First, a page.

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extraordinary

[ik-strawr-dn-er-ee, ek-struh-awr-] /ɪkˈstrɔr dnˌɛr i, ˌɛk strəˈɔr-/
adjective
1.
beyond what is usual, ordinary, regular, or established:
extraordinary costs.
2.
exceptional in character, amount, extent, degree, etc.; noteworthy; remarkable:
extraordinary speed; an extraordinary man.
3.
(of an official, employee, etc.) outside of or additional to the ordinary staff; having a special, often temporary task or responsibility:
minister extraordinary and plenipotentiary.
Origin
late Middle English
1425-1475
1425-75; late Middle English extraordinarie < Latin extrāordinārius beyond what is ordinary. See extra-, ordinary
Related forms
extraordinarily
[ik-strawr-dn-air-uh-lee, ek-struh-awr-] /ɪkˌstrɔr dnˈɛər ə li, ˌɛk strəˌɔr-/ (Show IPA),
adverb
extraordinariness, noun
unextraordinary, adjective
Synonyms
1. inordinate. 2. uncommon, singular, rare, phenomenal, special, signal.
Antonyms
1, 2. common, usual.
Dictionary.com Unabridged
Based on the Random House Dictionary, © Random House, Inc. 2014.
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Examples from the web for extraordinary
  • Throughout history ordinary humans have become extraordinary by reacting to danger with unimaginable courage.
  • I'm an extraordinary team player.
  • So extraordinary missions require extraordinary men and extraordinary methods for finding them.
  • Scott had an extraordinary childhood.
  • He has been an extraordinary warrior on behalf of the American people.
  • Comprehensive and stirring, this extraordinary book is whistle-blowing at its finest.
  • Such extraordinary times demand extraordinary measures.
  • Real heros are everyday people who do extraordinary things.
  • She has a rich, elegant voice and an extraordinary knack for controlling it.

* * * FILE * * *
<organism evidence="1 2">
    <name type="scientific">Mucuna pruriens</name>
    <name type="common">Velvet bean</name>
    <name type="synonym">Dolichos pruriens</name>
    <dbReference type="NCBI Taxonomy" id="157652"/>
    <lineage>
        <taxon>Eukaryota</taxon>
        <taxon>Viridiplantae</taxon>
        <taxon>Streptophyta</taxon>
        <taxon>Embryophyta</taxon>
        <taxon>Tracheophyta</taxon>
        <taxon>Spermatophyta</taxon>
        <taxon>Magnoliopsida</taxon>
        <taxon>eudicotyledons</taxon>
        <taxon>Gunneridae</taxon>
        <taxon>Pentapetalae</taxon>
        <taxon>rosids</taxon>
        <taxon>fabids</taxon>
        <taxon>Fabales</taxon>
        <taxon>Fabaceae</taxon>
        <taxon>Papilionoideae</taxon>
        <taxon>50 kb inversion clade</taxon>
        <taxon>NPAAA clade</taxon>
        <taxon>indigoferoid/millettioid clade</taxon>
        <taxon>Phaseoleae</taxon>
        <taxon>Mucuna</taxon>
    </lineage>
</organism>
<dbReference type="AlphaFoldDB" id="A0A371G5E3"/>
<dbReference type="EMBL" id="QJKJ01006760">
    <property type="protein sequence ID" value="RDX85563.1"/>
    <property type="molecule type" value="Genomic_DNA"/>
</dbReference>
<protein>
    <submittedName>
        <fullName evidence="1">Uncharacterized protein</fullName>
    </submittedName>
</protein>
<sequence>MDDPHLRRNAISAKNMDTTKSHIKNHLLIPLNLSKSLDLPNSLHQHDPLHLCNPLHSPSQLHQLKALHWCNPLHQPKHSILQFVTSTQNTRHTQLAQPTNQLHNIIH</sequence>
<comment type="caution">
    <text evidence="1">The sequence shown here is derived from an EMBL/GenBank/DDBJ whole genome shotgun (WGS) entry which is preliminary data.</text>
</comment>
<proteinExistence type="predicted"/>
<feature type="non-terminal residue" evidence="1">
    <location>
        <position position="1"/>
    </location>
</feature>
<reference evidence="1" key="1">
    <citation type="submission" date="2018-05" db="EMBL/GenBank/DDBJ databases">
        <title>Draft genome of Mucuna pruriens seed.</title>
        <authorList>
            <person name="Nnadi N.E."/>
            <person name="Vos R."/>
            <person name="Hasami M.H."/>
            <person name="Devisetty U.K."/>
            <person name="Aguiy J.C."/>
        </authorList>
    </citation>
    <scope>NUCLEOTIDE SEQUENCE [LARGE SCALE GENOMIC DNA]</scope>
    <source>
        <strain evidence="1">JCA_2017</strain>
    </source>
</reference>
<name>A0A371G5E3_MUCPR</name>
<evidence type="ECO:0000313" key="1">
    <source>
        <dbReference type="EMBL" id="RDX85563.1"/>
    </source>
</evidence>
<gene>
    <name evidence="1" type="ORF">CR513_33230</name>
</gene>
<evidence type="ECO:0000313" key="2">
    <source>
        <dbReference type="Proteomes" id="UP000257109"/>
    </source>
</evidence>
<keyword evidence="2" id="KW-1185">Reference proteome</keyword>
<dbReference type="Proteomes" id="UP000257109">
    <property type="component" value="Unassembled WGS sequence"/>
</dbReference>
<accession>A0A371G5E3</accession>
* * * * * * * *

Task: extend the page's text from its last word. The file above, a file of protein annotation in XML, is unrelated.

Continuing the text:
• Both were extraordinary editors and wonderful teachers.
British Dictionary definitions for extraordinary

extraordinary

/ɪkˈstrɔːdənrɪ; -dənərɪ/
adjective
1.
very unusual, remarkable, or surprising
2.
not in an established manner, course, or order
3.
employed for particular events or purposes
4.
(usually postpositive) (of an official, etc) additional or subordinate to the usual one: a minister extraordinary
Derived Forms
extraordinarily, adverb
extraordinariness, noun
Word Origin
C15: from Latin extraordinārius beyond what is usual; see ordinary
Collins English Dictionary - Complete & Unabridged 2012 Digital Edition
© William Collins Sons & Co. Ltd. 1979, 1986 © HarperCollins
Publishers 1998, 2000, 2003, 2005, 2006, 2007, 2009, 2012
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Word Origin and History for extraordinary
adj.

early 15c., from Latin extraordinarius "out of the common order," from extra ordinem "out of order," especially the usual order, from extra "out" (see extra-) + ordinem (nominative ordo) "order" (see order). Related: Extraordinarily.

Online Etymology Dictionary, © 2010 Douglas Harper
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